• Although the best mode contemplated by the inventor of carrying out the present invention is disclosed above, practice of the present invention is not limited thereto. It will be manifest that various additions, modifications and rearrangements of the features of the present invention may be made without deviating from the spirit and scope of the underlying inventive concept. It is intended that the appended claims cover all such additions, modifications and rearrangements. Expedient embodiments of the present invention are differentiated by the appended claims.

Claims (21)

  1. 1. A method of developing a product comprising:
    conceiving a general idea of a desired product;
    selecting a commercial distribution network for disseminating the desired product; and
    altering the general idea of the desired product to satisfy requirements of the commercial distribution network.
  2. 2. The method of claim 1 wherein altering the general idea of the desired product includes configuring the desired product to be broken down into a number of constituent parts.
  3. 3. The method of claim 2 wherein the constituent parts include one or more of an engine system, a frame system, and a control system.
  4. 4. The method of claim 1 wherein the commercial distribution network specifies a type of product and parcel configuration that is transportable.
  5. 5. The method of claim 1 further comprising configuring the desired product to be returned directly to a manufacturer from an end user via the commercial distribution network.
  6. 6. The method of claim 1 further comprising configuring the desired product to be maintained by an original equipment manufacturer for the life of the desired product from cradle to grave.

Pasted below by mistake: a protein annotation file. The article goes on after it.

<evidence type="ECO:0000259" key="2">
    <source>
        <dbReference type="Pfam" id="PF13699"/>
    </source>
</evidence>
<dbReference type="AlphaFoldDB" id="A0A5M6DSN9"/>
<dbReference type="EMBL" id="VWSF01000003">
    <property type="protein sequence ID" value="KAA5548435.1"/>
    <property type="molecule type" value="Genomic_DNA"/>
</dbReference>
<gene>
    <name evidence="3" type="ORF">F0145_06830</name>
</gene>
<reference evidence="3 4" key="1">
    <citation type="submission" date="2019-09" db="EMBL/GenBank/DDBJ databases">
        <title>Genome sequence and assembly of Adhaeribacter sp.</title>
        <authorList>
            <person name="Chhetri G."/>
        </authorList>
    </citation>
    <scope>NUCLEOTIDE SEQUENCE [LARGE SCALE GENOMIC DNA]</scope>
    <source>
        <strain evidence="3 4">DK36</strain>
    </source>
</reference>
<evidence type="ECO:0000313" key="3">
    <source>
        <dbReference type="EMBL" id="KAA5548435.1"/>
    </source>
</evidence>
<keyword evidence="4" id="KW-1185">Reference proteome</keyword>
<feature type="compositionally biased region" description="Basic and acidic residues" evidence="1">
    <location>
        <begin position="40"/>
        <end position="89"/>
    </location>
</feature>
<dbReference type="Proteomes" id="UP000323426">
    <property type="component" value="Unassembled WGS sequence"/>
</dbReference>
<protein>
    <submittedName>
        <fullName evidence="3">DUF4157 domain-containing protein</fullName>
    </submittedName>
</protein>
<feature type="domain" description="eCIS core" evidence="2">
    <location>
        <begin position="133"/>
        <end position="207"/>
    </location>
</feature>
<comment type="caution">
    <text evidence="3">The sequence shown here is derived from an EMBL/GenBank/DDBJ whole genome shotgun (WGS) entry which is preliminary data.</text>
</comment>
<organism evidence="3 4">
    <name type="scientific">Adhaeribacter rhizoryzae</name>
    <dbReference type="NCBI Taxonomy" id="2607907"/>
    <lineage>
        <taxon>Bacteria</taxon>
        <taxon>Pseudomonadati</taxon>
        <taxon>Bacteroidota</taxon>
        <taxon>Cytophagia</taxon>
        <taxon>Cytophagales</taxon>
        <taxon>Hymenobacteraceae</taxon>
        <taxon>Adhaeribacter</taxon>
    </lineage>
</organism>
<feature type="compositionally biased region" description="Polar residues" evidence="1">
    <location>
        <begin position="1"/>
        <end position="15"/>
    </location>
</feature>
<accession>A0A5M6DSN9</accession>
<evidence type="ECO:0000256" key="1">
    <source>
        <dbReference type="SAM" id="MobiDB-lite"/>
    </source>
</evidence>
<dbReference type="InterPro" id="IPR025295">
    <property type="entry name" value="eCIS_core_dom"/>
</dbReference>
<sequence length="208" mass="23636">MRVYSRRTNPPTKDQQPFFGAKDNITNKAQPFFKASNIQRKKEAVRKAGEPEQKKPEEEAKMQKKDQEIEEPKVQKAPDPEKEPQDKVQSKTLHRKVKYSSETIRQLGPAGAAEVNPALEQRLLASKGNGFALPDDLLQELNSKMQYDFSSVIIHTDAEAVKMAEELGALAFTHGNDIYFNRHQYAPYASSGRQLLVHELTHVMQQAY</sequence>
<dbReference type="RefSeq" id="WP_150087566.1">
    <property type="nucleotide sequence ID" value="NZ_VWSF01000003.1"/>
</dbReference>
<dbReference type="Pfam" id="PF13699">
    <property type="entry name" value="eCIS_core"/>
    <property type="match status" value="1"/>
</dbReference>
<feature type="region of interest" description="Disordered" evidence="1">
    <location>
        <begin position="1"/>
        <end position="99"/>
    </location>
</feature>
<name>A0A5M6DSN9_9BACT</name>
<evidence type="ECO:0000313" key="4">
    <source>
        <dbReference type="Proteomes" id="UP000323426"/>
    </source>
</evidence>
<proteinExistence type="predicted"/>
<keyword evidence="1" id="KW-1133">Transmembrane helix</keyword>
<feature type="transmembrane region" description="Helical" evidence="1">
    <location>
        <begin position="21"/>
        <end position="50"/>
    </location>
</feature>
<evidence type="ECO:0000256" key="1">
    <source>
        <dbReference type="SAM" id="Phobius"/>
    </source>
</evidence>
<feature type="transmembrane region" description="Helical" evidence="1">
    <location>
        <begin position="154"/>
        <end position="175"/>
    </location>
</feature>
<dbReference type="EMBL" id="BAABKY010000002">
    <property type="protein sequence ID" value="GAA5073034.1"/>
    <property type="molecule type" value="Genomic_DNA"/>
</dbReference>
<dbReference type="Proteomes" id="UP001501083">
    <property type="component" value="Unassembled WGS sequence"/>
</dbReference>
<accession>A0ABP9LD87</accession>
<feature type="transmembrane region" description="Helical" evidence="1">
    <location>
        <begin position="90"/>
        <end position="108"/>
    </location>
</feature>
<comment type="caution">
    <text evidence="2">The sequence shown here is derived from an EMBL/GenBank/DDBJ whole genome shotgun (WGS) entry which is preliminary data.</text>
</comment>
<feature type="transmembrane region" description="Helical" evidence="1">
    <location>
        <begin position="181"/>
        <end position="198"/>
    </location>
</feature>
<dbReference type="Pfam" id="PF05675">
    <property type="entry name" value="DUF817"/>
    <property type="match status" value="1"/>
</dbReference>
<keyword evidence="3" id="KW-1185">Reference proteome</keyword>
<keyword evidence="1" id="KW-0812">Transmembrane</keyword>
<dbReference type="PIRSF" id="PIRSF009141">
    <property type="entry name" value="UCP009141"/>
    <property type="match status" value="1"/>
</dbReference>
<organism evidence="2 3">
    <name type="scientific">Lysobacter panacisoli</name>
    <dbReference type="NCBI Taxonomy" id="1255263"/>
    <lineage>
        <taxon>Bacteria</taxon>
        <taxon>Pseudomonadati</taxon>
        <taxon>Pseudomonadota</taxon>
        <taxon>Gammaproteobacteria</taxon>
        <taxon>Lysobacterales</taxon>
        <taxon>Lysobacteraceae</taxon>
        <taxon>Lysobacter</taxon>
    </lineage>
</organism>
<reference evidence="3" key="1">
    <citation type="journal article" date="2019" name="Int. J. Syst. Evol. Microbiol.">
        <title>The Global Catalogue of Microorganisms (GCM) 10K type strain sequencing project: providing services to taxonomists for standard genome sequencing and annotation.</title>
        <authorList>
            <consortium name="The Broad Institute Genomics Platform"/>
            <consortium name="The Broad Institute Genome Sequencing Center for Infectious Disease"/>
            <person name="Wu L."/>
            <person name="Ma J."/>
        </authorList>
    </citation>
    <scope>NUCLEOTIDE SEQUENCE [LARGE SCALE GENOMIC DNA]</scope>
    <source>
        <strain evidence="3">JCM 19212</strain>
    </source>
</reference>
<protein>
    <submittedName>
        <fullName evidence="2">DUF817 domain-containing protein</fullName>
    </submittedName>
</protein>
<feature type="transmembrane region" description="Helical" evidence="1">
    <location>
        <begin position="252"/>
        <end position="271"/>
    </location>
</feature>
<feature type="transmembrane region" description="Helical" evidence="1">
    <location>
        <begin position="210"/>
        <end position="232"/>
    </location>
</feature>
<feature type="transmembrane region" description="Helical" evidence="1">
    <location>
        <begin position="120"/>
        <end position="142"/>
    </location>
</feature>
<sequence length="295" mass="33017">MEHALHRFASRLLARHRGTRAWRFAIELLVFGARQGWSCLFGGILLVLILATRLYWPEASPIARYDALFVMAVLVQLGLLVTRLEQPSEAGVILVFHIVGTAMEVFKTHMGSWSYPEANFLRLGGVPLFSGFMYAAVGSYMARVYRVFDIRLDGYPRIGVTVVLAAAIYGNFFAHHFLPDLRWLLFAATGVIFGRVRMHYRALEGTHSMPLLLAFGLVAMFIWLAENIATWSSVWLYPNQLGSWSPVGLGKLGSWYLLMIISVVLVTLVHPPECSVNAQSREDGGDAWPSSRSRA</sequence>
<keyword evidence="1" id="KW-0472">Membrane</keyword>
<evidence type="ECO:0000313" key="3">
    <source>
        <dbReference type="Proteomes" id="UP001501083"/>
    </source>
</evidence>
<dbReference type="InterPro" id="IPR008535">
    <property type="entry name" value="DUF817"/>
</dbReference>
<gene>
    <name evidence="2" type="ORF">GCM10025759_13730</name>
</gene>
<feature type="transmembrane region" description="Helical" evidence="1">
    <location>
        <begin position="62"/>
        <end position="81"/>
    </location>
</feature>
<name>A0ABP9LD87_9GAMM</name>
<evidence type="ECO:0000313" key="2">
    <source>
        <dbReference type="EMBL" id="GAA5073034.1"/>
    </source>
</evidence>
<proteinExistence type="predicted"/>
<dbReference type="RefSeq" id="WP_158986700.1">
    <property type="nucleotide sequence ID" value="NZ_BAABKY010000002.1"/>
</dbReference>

7. 7. A method of providing an engine driven product comprising:
    manufacturing an engine driven product;
    receiving an order from an end user of the engine driven product;
    scheduling shipping of the engine driven product to the end user via a common carrier;
    constructing the engine driven product for separation into a power component and a frame component;
    separately packaging the power component and the frame component into packages that satisfy shipping requirements of the common carrier; and
    shipping the separately packaged power and frame components directly to the end user.
  8. 8. The method of claim 7 wherein the common carrier dictates one or more of a parcel size, a parcel weight, and a parcel shape.
  9. 9. The method of claim 7 further comprising managing assembly, distribution, and servicing of the engine driven product at common locations.
  10. 10. The method of claim 7 further comprising designing each of the power components and the frame components to be able to be broken down into a number of smaller assemblies.
  11. 11. The method of claim 7 further comprising requiring the end user to provide consumable materials that are barred from transport by the common carrier.
  12. 12. The method of claim 11 wherein the consumable materials are further defined as one or more of gas, oil, and a battery
  13. 13. The method of claim 7 further comprising configuring the packaging to be reusable for return of one of the frame component and the power component directly to an original equipment manufacturer.
  14. 14. The method of claim 7 further comprising providing a removable fuel tank and a removable oil reservoir.